March 20, 2009, [MD]
I've long been fascinated by book scanning projects, and written before about OpenLibrary and Universal Library, as well as Google Books. However, as neat as these projects are, we shouldn't forget sites like Project Gutenberg, which have been around for much longer. Project Gutenberg relies on volunteers to scan, OCR and proof-read texts that have fallen into the public domain, with the goal of creating high quality ASCII text versions of the books. This is different from the large scale book-scanning projects mentioned earlier, which rely on institutional investment, and mainly focus on making the scanned images available. Sometimes, you can also get the OCRed text, but it has not been proof-read or quality controlled.
While it's very neat to see pictures of old book pages, especially ones with elaborate illustrations, ASCII (or increasingly Unicode) text has many advantages. It can be searched and text-mined, copied and pasted into any format, and displayed on any kind of device - whether it's a text-to-speech device, an ebook reader, a cell phone, an eBook, or what have you. There are also several websites (like manybooks.net) which repurpose these text files, for example by formatting them nicely, converting them to different ebook-reader formats, etc.
I hadn't visited Project Gutenberg in years, but a friend of mine showed me that they have kept adding books, and in fact radically expanded their international offering. All of these languages have more than 50 titles available: Chinese Dutch English Esperanto Finnish French German Italian Latin Portuguese Spanish Swedish Tagalog, and there are many others that are represented with a few books.
In addition, my friend showed me a few other sites that were in the same vein. lib.ru has a huge collection of literature in Russian, in HTML format. You'll find your Dostoyevski and Gogol, but also Russian translations of Chinese classics, as well as Soviet-era science fiction! And in Japanese, Aozora has a huge collection of public domain works. And China is amazing at making material available, not caring too much about copyright - there is a plethora of sites where you can easily view the full text of any modern novel in HTML - books.sina.com is an example.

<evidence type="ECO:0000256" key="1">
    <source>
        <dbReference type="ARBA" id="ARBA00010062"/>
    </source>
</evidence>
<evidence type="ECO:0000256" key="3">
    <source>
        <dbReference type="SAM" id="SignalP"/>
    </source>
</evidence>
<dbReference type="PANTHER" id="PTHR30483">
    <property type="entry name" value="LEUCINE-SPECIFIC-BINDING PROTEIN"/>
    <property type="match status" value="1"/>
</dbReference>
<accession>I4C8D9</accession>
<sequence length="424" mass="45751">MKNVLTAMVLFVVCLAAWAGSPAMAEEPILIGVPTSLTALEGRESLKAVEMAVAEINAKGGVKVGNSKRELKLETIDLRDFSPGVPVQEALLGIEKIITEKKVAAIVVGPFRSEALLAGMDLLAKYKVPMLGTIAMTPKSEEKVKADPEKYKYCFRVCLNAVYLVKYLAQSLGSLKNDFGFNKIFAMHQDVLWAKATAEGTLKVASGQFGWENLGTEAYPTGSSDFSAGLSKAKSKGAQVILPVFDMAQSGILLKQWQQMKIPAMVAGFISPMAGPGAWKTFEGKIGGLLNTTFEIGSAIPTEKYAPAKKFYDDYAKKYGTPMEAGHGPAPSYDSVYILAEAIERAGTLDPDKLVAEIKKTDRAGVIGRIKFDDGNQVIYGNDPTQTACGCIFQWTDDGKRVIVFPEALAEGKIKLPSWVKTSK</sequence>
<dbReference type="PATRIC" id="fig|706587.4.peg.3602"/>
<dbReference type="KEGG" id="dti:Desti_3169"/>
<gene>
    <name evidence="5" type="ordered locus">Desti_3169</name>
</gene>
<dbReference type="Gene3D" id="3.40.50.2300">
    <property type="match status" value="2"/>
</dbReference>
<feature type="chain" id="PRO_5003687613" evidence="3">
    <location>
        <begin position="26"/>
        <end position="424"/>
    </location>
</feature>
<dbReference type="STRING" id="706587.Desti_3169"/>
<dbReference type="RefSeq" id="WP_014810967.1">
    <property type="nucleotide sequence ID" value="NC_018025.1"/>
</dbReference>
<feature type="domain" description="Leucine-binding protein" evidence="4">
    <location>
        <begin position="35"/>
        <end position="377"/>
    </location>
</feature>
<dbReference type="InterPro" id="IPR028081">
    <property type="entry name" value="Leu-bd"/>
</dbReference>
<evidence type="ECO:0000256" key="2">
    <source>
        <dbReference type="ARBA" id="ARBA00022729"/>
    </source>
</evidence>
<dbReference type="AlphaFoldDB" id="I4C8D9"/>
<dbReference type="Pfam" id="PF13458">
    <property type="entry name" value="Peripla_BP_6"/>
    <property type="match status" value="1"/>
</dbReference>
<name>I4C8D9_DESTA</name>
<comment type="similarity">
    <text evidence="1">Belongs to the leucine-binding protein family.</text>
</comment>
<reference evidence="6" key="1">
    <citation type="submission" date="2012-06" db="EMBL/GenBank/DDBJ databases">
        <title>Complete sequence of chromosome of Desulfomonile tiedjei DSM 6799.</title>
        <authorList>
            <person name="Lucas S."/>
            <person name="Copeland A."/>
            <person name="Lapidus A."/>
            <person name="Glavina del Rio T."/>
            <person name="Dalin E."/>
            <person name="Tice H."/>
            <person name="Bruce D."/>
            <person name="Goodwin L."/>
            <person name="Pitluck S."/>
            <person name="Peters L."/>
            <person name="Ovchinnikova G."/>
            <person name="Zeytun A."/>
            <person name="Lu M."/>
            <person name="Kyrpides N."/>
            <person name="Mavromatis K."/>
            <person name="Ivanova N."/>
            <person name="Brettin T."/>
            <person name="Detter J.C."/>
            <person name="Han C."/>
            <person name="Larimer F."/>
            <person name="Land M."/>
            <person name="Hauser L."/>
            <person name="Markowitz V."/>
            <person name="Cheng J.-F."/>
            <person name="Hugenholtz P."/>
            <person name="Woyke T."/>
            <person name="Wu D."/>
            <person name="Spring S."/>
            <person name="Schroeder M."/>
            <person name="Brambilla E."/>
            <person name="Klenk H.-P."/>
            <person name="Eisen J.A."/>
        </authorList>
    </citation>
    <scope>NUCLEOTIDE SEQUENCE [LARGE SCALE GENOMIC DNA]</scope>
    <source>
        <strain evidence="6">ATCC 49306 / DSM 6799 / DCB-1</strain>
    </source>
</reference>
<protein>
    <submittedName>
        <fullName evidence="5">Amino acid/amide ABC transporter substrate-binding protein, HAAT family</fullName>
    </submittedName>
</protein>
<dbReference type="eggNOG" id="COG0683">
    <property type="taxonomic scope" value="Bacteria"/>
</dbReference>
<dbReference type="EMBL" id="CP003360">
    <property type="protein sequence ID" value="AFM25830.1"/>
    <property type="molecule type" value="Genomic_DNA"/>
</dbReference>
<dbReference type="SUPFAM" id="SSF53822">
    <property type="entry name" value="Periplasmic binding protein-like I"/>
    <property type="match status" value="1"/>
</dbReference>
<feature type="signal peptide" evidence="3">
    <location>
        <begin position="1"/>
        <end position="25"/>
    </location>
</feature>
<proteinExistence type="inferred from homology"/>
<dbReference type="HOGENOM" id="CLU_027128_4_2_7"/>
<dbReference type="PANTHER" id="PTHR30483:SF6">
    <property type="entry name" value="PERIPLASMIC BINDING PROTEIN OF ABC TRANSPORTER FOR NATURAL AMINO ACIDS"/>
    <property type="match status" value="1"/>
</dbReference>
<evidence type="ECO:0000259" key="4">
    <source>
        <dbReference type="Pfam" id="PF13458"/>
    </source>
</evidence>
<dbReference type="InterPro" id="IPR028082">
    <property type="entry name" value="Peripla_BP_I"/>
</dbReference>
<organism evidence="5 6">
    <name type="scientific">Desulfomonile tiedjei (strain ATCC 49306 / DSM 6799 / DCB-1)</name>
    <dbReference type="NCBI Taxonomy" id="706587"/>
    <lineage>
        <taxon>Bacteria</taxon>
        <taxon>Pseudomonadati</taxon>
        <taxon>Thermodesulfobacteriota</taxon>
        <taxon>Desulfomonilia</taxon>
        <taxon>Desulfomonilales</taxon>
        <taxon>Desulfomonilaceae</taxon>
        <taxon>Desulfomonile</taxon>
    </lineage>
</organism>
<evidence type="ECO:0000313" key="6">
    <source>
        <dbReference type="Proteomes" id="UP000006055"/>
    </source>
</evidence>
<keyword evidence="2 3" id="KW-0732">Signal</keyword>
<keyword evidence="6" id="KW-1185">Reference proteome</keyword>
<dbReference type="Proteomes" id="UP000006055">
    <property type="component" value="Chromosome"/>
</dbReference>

These resources are extremely useful, not least for me who is a learner (and I can't even speak Japanese, but perhaps one day). It means that I can download a Chinese book, and put it in Wenlin, or use an electronic mouse-over dictionary for the Russian texts. I'd love to hear about interesting book collections in other languages.
And then you have LibriVox - a collective of people who record public domain books, and release the audio books as public domain. I've long been impressed by their work, and listened to a number of their books, and my friend pointed out that they've now got more foreign content than ever. Their multilingual poetry collections are especially interesting.Stian Håklev March 20, 2009 Toronto, Canada comments powered by Disqus